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Off Campus: Sharing a Passion to Move Every Body
By droseyb [at] chop.edu (subject: Cornerstone%20Story) (Barbara Drosey)
Good thing Danielle Apple is no stranger to keeping busy. Most clinical research coordinators (CRC) manage multiple studies, and Apple typically works on at least five projects at any given time as a CRC in the Gender and Sexuality Development Program and PolicyLab at Children's Hospital of Philadelphia. Her professional interests lie in expanding and improving access to gender-affirming care and reducing health disparities for transgender and gender expansive youth.
"Our general portfolio is adolescent health equity," Apple said. "I manage studies in the Gender Clinic and also am involved in some HIV and sexually transmitted infection-related studies."
Growing up, Apple was an athlete and played sports to keep active. Once she reached college, team sports were no longer part of her routine. Seeking new ways to keep her body moving led her to the gym during her freshman year at the University of Pittsburgh, where she was introduced to weightlifting. But it was sophomore year that she found the passion that keeps her moving today.
"I took my first group exercise class, which was a spin class, and just fell in love with group exercise," Apple recalled. "I loved the team aspect, the motivation, and having someone else plan my workout! I also really enjoyed that there's so much variety."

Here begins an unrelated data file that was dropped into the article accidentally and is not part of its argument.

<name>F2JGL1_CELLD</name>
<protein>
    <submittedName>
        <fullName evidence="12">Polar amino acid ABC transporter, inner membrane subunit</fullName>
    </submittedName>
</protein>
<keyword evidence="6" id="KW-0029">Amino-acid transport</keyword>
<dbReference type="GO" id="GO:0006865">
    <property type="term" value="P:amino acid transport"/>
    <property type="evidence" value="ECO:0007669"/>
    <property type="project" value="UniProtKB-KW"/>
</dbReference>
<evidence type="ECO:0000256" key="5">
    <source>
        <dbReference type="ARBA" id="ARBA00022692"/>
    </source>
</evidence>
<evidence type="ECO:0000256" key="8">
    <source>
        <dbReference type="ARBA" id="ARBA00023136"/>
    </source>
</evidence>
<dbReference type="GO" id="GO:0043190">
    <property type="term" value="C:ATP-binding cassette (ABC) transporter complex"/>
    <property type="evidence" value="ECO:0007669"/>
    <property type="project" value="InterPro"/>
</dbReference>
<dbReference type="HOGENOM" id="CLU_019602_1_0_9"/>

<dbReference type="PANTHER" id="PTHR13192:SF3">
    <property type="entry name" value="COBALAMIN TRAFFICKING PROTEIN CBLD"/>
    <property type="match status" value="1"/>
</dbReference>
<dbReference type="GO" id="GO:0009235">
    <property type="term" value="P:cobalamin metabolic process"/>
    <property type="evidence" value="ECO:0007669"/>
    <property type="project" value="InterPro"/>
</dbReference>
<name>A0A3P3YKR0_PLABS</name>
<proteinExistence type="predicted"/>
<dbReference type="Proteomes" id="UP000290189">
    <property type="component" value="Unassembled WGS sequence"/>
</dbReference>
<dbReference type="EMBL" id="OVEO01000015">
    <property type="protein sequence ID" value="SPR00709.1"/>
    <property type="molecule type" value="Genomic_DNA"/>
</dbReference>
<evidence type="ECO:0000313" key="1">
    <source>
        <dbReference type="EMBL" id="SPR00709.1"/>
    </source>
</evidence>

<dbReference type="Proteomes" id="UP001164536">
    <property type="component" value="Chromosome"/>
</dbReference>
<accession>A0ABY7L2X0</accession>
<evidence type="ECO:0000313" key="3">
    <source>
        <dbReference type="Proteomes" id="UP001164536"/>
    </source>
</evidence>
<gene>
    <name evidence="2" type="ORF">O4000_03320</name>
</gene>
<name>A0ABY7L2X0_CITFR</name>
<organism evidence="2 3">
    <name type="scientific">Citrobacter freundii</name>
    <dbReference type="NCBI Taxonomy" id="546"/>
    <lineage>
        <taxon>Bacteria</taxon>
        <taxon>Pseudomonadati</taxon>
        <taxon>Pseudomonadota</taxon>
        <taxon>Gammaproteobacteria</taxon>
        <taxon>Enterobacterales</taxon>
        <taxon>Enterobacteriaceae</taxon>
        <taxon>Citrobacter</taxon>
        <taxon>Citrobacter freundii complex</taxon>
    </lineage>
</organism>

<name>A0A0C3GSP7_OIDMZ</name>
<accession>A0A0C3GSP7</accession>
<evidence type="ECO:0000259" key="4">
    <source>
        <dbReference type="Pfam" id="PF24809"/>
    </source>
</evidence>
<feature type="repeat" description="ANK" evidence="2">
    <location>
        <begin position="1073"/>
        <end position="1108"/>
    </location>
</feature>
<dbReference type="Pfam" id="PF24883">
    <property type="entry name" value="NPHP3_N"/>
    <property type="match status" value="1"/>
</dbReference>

When her college campus held a train the trainer event that enabled students to get certified, Apple earned certification in Tabata Bootcamp, named for the researcher who developed a specific method of high-intensity interval training (HIIT), and in general group exercise.
"I started off teaching strength and cardio-based classes," Apple said. "After graduation, I started teaching spin classes for a local studio, and most recently I started teaching dance fitness. About every two years, I've added a new modality."
Music to Move
While she does receive compensation for teaching exercise classes, Apple described teaching as a passion project.
"When I'm not teaching exercise classes, I'm taking exercise classes! I'm always in the studio, so I figured I might as well teach," she said. "I create all of my own workouts, gathering inspiration from the Internet and from other trainers, and I spend a lot of time working on my classes and putting my playlists together. Music is huge for me, particularly for the spin and dance classes. It's a great physical and creative outlet that I take seriously, trying hard to put together classes that are fun and offer variety so students will keep coming back."
For Apple, music and exercise classes go hand in hand. Cognizant of that fact that her students comprise people of various ages, abilities, and tastes, she aims to find upbeat, high-energy music with broad appeal – music that reflects her approach to teaching.
"I bring a lot of energy and motivation," Apple said. "I can be a little tough, but always supportive. My focus is on encouraging people."
With the aim of creating an inclusive class in which people of all fitness levels and body types feel comfortable, Apple demonstrates modifications for exercises to either increase or decrease difficulty and always focuses on correct form. She's also committed to body-positive/body-neutral teaching, meaning she does not use cues related to physical appearance.